An attorney representing Kyle Rittenhouse has withdrawn from his criminal case after prosecutors argued in court that his alleged financial problems revealed a conflict of interest.
John Pierce, a Los Angeles-based civil lawyer, had been the public voice for the 17-year-old Illinois teen who is accused of shooting and killing two protesters in Kenosha, Wisconsin and seriously injuring another during Black Lives Matter protests in the summer.
ABC News reports that Kenosha County Assistant District Attorney Thomas Binger filed a motion Thursday (December 3) alleging Pierce should not be able to represent Rittenhouse due to his "significant personal financial difficulties." Prosecutors had become more and more skeptical of Pierce’s fundraising efforts, which the Chicago Tribune reports targeted the political right.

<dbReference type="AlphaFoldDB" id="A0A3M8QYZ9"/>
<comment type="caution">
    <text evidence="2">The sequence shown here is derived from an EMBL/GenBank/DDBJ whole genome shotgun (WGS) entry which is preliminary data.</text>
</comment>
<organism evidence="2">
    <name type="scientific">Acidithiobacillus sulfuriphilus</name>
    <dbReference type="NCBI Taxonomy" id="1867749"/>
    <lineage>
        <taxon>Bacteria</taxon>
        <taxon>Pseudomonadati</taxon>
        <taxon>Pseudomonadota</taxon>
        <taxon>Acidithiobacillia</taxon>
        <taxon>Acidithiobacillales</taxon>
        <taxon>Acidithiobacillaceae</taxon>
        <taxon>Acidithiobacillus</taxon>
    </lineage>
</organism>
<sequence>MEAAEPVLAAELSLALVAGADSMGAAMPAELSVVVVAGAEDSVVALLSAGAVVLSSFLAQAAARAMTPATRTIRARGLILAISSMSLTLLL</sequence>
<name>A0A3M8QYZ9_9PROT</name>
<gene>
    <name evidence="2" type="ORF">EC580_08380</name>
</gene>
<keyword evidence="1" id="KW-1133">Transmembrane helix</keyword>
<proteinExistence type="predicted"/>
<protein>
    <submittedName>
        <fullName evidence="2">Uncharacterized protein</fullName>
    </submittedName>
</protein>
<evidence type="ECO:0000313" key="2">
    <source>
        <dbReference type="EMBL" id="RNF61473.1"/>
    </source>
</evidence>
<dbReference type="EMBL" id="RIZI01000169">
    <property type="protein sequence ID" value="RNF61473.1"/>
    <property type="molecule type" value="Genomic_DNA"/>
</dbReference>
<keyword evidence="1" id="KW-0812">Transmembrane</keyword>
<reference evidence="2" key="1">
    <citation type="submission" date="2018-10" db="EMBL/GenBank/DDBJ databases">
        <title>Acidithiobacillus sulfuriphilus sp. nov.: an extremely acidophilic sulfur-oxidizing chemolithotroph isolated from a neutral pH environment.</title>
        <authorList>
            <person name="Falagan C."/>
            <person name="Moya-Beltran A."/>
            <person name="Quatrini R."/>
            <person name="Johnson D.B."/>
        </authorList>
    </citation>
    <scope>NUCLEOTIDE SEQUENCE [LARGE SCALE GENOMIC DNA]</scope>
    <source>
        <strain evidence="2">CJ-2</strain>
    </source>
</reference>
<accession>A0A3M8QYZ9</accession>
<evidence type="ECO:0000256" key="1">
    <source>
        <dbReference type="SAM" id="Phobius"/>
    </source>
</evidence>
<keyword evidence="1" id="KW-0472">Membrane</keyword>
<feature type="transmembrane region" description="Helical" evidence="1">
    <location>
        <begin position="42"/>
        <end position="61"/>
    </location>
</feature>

“Money that should be held in trust for the defendant may instead be used to repay attorney Pierce’s numerous creditors," Binger wrote.
Pierce says he will now be handling Rittenhouse’s civil matters, including defamation cases against him.
"So that it does not take Kyle's supporters by surprise, effective immediately I am taking over all civil matters for Kyle including his future defamation claims," Pierce tweeted. "I will also be orchestrating all fundraising for defense costs. The terrific Mark Richards [a local criminal defense attorney] will proceed in Wisconsin."
Prosecutors claim Pierce's ties to Rittenhouse’s legal fundraising efforts could lead to the opportunity for "self-dealing and fraud." Binger says this could lead to Pierce "personally benefiting" from the foundation, the Tribune reports.
Rittenhouse posted a $2 million bail after spending two-and-a-half months in prison. He is scheduled to be arraigned on January 5.
Rittenhouse was arrested at his home in Antioch, Illinois a day after the August 25 fatal shootings of Joseph Rosenbaum, 36, and Anthony Huber, 26.
Gaige Grosskreutz, 26, was also reportedly shot and wounded by the teen.
There are questions surrounding why Rittenhouse, who lived in Illinois, was even in Kenosha, Wisconsin. His lawyers claimed a business owner invited him to protect property but have not identified who made the request.